In addition to the traditional common law theories, tort liability may also be based on a special duty that had been contractually assumed by an association. For example, if the by-laws or other governing documents of an owners’ association impose certain specific obligations on the owners’ association, such as the removal of snow from common sidewalks on the premises, the association may be liable for failure to comply with its contractually expanded duties of care.[13] Likewise, the by-laws of an owners’ association can also be used to establish certain unique defenses to liability.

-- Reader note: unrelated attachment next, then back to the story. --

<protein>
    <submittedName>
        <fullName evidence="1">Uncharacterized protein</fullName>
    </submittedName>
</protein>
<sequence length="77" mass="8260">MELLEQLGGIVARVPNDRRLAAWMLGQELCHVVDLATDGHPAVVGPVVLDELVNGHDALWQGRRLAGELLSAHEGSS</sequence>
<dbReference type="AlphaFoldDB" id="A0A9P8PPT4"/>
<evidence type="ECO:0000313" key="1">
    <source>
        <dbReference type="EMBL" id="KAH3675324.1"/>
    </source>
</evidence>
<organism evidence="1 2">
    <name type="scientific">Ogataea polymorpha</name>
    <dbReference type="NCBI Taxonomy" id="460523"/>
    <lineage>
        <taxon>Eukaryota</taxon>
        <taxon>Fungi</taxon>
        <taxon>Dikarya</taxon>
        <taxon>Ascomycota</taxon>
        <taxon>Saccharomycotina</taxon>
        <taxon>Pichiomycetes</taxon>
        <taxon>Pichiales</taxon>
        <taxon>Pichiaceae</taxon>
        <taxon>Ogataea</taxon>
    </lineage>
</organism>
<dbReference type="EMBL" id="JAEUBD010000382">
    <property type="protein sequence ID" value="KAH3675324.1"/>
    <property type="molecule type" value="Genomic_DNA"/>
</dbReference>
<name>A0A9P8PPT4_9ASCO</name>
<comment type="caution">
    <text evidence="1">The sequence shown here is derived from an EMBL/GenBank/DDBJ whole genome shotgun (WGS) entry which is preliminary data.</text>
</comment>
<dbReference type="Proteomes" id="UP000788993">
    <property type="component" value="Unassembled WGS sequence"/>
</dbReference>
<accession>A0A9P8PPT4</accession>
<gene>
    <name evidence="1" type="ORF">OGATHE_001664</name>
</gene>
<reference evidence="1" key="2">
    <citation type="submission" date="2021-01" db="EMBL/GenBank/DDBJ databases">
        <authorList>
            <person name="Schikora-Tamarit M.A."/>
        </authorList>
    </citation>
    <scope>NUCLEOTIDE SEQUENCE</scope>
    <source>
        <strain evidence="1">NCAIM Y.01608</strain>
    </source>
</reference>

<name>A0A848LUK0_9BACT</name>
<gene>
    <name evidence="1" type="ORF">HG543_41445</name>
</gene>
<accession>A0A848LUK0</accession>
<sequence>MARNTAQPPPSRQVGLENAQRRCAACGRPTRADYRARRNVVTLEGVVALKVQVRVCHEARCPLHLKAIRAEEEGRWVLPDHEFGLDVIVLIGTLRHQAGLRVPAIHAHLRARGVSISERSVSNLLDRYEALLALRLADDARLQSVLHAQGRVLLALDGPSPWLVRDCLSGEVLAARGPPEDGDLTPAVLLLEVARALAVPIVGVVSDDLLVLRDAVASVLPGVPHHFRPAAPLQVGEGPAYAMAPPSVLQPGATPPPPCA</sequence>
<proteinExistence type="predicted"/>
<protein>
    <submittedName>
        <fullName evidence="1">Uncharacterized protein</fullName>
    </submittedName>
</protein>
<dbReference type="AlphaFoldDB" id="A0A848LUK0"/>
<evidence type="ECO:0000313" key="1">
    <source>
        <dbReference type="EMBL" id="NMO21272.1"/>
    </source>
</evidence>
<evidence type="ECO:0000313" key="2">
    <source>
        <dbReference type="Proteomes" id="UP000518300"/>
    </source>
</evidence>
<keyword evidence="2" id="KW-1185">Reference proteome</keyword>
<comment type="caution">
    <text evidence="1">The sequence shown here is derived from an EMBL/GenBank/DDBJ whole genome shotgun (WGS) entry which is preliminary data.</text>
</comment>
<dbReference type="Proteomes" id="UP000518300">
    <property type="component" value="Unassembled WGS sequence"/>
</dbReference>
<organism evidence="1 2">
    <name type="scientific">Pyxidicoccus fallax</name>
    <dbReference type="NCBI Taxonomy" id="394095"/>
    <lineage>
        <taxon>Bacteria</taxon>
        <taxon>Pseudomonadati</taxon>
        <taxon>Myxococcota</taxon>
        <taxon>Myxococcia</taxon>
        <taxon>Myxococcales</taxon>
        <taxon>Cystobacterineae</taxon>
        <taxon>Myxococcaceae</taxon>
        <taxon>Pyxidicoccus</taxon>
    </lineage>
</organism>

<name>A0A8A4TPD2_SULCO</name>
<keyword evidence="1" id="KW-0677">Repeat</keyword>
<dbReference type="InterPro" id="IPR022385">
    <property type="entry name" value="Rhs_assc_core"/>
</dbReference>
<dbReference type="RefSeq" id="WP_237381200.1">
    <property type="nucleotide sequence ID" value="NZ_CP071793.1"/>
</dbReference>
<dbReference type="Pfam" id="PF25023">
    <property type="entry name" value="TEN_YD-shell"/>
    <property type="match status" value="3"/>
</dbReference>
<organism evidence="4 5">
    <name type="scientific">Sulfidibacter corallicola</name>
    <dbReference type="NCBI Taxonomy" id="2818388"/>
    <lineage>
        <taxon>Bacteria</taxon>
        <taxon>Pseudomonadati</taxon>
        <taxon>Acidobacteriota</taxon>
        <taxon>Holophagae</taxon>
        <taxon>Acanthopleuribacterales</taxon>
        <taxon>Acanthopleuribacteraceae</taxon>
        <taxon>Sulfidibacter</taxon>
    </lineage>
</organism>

A duty to use care may arise from a contract, from a statute, or from circumstances under which a reasonable person, knowing what he knew or should have known, would anticipate that harm of the general nature of that suffered was likely to result from his act or failure to act.[14] In Sevigny v. Dibble Hollow Condo. Ass’n, Inc.,[15] the Appellate Court considered the duty of a condominium association to be like that of a landlord. “In determining whether to impose a landlord’s duty of care on a condominium owners association, regarding its members and their guests, courts may consider whether in the traditional landlord-tenant relationship, performing such business functions as maintaining and repairing common areas, providing security, obtaining insurance, and managing the property, generally.”[16] The test for a duty is whether the association, like a landlord, has control of the limited common elements.[17]